Back in July 2007, I was in Waikiki, waiting for a bunch of people to arrive for a wedding rehearsal dinner. It was a gorgeous evening, not too muggy, just enough moisture in the air to scatter the light and do incredible things to the sunset. I was working on my third glass of pineapple juice (beer you can have any time, but fresh pineapple juice? Pour me another, dude) when I realized I was surrounded by white people. White people behind the bar, at the bar, at the tables, waiting on the tables, even a trio of white guys playing ukeleles and mangling songs in the golden light. Everyone said “aloha” and “mahalo” without any sense of irony. And then these words jumped into my brain:
“The one thing they taught us in B-School was this: if you’re working for the Colonial Services, for God’s sake, don’t go native.”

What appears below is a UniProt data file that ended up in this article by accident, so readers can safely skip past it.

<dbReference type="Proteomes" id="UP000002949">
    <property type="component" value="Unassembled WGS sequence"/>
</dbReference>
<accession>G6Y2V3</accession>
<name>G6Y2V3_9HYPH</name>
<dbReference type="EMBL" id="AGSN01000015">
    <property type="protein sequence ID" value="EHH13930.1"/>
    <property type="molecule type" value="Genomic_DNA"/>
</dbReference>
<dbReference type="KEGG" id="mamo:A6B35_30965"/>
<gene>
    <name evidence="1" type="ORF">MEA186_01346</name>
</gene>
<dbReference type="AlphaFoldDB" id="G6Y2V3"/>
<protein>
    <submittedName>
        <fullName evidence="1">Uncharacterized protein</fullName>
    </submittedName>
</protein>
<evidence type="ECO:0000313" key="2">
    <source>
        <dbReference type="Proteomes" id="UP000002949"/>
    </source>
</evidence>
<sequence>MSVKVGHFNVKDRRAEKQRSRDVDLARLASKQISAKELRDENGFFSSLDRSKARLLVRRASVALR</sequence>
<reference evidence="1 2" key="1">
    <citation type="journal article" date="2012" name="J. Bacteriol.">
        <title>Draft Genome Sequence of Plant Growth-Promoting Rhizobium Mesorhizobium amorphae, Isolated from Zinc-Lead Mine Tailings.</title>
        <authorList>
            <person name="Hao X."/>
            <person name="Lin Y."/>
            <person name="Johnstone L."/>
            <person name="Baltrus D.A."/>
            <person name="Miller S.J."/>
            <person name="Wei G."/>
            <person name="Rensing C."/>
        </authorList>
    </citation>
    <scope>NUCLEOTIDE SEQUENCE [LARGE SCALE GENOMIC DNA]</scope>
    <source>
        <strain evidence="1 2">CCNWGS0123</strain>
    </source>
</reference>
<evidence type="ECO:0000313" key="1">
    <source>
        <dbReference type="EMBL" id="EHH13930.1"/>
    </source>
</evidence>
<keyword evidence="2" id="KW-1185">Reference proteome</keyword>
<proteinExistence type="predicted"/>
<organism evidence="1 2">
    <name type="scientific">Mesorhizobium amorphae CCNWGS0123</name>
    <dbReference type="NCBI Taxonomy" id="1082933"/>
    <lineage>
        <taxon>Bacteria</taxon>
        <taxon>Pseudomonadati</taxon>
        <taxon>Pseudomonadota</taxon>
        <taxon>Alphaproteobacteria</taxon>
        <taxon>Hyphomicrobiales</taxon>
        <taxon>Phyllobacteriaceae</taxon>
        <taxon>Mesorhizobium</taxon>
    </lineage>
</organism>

I pulled out my phone and fold out keyboard and started typing. And now, some nine thousand words into Windswept, I’m not going to stop until I finish this damn thing.
The original target count was 50K, but now, in the post-Ironman I-can-do-anything glow, I’m going to push that target farther out. One hundred thousand words by Christmas Eve, 2008. Look up and reach, dammit. Now, get writing.
Also: should know if I’m going to Clarion by Sunday. Keep your toes crossed.
*It was either this bit (which, thanks to the Googles, I finally know is from Act III of Lady Windemere’s Fan. Context matters, people) or Browning’s “Ah, but a man’s reach should exceed his grasp, or what’s a heaven for?”